Asked for comment on the early-December verdict in a case brought by two Missouri rice farmers, Bayer CropScience provided a statement to Delta Farm Press.
The farmers were the first of five “bellwether” cases — related to GM traits found in several rice varieties in 2006 — that will be heard in the U.S. District Court for the Eastern District of Missouri over the next few months.
The statement reads: Bayer CropScience “is pleased with the decision that punitive damages against the company are not warranted in the biotech rice trial. The company believes claims to the contrary have no basis.
“Bayer CropScience is disappointed in the previous award of compensatory damages in the trial and will be studying that decision in detail and considering its options.
“‘At this time, there are additional cases scheduled for trial in the near future, which will be different from these initial cases both in plaintiffs’ situations and claims,’” said Bruce Mackintosh, general counsel for Bayer CropScience LP. “‘We are presently preparing for those trials.’
“This first trial in the multi-district litigation proceedings on the biotech rice matter began on Nov. 2 in U.S. District Court in St. Louis. In this litigation rice farmers in the South are alleging economic loss stemming from traces of Bayer CropScience pre-commercial biotech rice in the 2005 long-grain rice harvest.
“Following the detection in 2006 of the traces of the biotech rice in shipments of commercial long-grain rice harvested in the South, some countries, primarily in Europe, imposed restrictions on U.S. long-grain rice imports.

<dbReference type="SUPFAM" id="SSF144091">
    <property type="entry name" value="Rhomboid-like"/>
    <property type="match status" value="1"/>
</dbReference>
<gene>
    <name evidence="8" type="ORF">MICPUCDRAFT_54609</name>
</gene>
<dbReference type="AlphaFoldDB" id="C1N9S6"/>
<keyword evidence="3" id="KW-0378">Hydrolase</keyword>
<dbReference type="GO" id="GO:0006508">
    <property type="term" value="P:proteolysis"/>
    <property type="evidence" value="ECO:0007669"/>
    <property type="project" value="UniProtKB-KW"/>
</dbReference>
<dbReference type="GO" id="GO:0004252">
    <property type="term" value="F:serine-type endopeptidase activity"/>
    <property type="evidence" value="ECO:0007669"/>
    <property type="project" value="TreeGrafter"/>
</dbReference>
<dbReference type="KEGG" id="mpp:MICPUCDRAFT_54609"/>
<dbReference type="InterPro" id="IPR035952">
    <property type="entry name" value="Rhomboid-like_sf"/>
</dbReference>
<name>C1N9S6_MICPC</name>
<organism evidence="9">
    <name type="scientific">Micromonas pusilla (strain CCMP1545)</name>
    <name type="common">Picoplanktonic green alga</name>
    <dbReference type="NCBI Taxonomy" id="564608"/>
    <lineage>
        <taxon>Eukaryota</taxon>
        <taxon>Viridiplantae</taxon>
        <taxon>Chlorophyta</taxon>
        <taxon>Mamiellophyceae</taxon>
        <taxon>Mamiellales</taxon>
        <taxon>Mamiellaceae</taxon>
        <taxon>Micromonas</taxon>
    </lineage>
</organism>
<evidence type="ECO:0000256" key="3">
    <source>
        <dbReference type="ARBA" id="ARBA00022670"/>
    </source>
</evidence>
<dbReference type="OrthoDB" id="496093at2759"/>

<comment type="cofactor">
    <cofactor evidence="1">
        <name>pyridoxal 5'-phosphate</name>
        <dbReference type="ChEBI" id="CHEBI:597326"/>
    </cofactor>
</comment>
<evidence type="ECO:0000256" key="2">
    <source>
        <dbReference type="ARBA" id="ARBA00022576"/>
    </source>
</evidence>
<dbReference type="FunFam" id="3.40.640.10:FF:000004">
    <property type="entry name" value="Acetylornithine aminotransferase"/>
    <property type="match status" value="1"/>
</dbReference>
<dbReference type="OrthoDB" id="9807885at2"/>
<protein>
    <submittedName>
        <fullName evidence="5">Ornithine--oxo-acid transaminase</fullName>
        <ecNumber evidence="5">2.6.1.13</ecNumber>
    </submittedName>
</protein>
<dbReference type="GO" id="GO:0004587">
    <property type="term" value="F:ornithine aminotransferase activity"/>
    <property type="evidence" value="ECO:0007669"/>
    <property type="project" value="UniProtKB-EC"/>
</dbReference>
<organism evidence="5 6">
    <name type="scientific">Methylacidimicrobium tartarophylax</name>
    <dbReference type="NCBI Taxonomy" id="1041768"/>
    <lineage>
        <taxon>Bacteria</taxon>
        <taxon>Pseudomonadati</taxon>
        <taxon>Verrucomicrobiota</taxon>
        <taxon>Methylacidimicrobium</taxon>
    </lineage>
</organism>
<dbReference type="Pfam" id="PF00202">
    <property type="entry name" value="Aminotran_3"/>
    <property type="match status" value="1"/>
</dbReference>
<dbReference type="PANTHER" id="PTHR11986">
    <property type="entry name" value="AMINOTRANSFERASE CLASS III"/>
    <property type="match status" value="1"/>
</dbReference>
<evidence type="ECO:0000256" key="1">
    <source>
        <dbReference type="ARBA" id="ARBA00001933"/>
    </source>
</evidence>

“Most long-grain rice grown in the United States is consumed outside of Europe and thus the marketing of that portion of the crop remained unaffected by the European regulatory system.
“The traces of biotech rice posed no food safety issues. The protein involved, which makes the rice tolerant to a herbicide, has been affirmed safe for various crops by regulators in a number of countries, including Canada, the European Union, Japan and the United States.
“The U.S. Food and Drug Administration and USDA have determined Bayer CropScience biotech rice to be safe for human consumption; however, Bayer CropScience has not yet commercialized biotech rice.
“An investigation by the U.S. Department of Agriculture was not able to determine how the biotech traces entered the long-grain rice supply.
“Bayer CropScience remains committed to the U.S. rice industry and continues to develop and provide new technologies in support of rice growers.”